Building Community Relationships During a Pandemic: PHC’s Teen Reading Lounge

by Sydney Boyd, Humanities in American Life project manager


The core of Pennsylvania Humanities Council’s (PHC) award-winning, nontraditional book club, the Teen Reading Lounge (TRL), has always been relationships—between young adults, librarians, and communities who ask questions, share ideas, and develop together. So when schools and libraries closed earlier this year after the pandemic hit, relationships were still going to be at the heart of whatever way the program adapted.

Facilitated by local libraries, TRL is in 20 sites—rural, urban, and suburban—throughout the state, and it is tailored to specific communities. In a free, recorded webinar presented by American Library Association on December 15, PHC members and library practitioners talked about how they continued engagement with TRL in a virtual space. The webinar was funded by the National Endowment for the Humanities (NEH) as part of the Coronavirus Aid, Relief and Economic Security (CARES) Act economic stabilization plan.

Julia Terry, education program officer at PHC, was one of the panelists and told me that many sites actually expanded to reach new audiences during the pandemic, getting higher attendances and engaging young people who weren’t previously connected with the library at all. Librarians worked quickly to foster those relationships by arranging book packages and at-home kits for those who didn’t have easy access to technology.

“I would just say that, if anything, it’s been a testament to how dedicated and creative our librarians and facilitators are and how deeply thoughtful and concerned they are for the wellbeing of their teens during this pandemic, that they’re just doing everything they can to maintain relationships with them,” Terry said.

In March and April, one of the first conversations that happened among TRL sites was a re-grounding in the human connections the program fosters. As a result, another early tactic was figuring out how to get in touch with young people during a pandemic.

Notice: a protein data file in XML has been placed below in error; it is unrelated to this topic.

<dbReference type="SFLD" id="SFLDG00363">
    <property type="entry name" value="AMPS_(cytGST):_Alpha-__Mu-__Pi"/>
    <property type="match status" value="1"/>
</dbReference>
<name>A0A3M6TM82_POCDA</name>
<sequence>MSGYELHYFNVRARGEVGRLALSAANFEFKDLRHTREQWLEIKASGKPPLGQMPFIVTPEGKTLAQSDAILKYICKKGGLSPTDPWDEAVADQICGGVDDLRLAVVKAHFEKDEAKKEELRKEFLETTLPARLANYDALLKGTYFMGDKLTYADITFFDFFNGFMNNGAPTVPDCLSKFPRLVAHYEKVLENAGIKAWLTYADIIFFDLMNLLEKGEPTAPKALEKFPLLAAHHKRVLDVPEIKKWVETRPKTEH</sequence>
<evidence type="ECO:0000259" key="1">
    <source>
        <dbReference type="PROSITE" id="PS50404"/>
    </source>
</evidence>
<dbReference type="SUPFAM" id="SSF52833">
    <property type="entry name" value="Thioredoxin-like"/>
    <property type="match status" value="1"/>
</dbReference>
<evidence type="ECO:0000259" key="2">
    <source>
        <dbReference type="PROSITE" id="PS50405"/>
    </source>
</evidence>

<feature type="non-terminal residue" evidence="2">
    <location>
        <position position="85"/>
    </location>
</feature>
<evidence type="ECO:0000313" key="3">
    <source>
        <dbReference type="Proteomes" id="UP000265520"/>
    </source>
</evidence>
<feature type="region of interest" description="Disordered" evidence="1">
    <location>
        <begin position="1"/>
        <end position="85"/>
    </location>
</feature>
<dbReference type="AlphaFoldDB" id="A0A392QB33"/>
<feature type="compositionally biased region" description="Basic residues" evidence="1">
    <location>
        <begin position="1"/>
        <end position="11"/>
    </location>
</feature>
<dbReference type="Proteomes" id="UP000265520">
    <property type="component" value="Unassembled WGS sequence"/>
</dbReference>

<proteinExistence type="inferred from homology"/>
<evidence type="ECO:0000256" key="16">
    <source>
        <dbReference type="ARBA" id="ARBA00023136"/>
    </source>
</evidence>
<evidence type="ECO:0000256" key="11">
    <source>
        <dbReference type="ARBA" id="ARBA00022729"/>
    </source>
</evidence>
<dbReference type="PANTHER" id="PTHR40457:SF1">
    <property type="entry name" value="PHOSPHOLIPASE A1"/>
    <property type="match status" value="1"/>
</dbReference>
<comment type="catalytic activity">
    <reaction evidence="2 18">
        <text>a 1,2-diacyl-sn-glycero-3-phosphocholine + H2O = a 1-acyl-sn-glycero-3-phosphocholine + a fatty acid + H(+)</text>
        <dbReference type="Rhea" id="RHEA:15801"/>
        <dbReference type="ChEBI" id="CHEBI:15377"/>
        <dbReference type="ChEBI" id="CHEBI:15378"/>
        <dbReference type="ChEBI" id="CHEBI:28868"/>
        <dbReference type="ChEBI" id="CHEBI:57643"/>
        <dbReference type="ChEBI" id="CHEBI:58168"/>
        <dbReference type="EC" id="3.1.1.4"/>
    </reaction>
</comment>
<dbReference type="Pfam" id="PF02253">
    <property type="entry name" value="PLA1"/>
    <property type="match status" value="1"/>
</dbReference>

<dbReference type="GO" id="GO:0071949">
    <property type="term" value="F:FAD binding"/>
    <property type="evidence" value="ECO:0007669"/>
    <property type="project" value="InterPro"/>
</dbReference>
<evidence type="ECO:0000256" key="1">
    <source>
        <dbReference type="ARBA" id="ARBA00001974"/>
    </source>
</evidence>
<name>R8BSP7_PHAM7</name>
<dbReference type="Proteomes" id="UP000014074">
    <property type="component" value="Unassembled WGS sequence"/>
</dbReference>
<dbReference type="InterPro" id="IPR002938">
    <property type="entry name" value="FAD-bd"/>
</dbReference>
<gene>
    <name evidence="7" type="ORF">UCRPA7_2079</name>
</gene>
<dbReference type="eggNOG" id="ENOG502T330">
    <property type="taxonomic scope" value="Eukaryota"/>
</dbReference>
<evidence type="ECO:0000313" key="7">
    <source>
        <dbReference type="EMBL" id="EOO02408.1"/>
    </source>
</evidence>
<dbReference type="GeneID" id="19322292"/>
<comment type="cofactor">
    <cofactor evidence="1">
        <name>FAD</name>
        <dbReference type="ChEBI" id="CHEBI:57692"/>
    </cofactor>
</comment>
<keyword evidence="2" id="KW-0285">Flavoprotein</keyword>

“We started by talking about that the purpose of the program isn’t so much the program, it’s the relationships that these sites have with young people…The reason we are doing this work is because we care about young people and their development,” said Jen Danifo, senior program officer at PHC. “We had sites that actually called these young people…reaching out to parents, saying ‘How are your young people? We’re here for anything, as we try to figure out what programming will look like’ …and that meant a lot to some of the young people in these programs.”

The program puts teens first — they choose what they read, and they lead their own discussion about it. In the last year especially, TRL’s teen-led model has opened a much-needed space for teens to be with one another informally where they can talk about relevant struggles in their lives, Terry explained.

“I know as a parent that all the time my kids spend on Zoom is academic, so there’s no social time in their school day anymore—they’re not having lunch break with their friends or recess or any of that,” Terry said. “Literary selections (in TRL) have been kind of a vehicle for them to check in with themselves, kind of talk about some of the adolescent development stuff and identity, exploration that comes with their age that they’re not really able to now that they’re home with their parents, a way for them to feel civically engaged and politicly engaged, (to feel that) their voices matter with civil unrest happening.”

For both Terry and Danifo, the pivots that TRL has made this year to go virtual have also underlined the importance of a community of practice, particularly in a time of crisis.

“I believe people should get, and need, support to do programming—particularly, when we’re dealing with a pandemic, everybody had to shift—for me, that’s when I get excited, the fact that we’re able to support these librarians,” Danifo said.

“A thread through TRL into everything we do is this idea of community-led programming and really that we’re not about coming in and implementing a plan—that we’re doing it with and not for,” Terry said. “(PHC) already had the value of listening deeply to the needs across the communities and across our state, and that has been really valuable and important during this time when everyone is struggling, but in their own unique struggle. That’s been really key.”

Photos courtesy of Pennsylvania Humanities Council


This post is part of “Humanities in American Life,” an initiative to increase awareness of the importance and use of the humanities in everyday American life.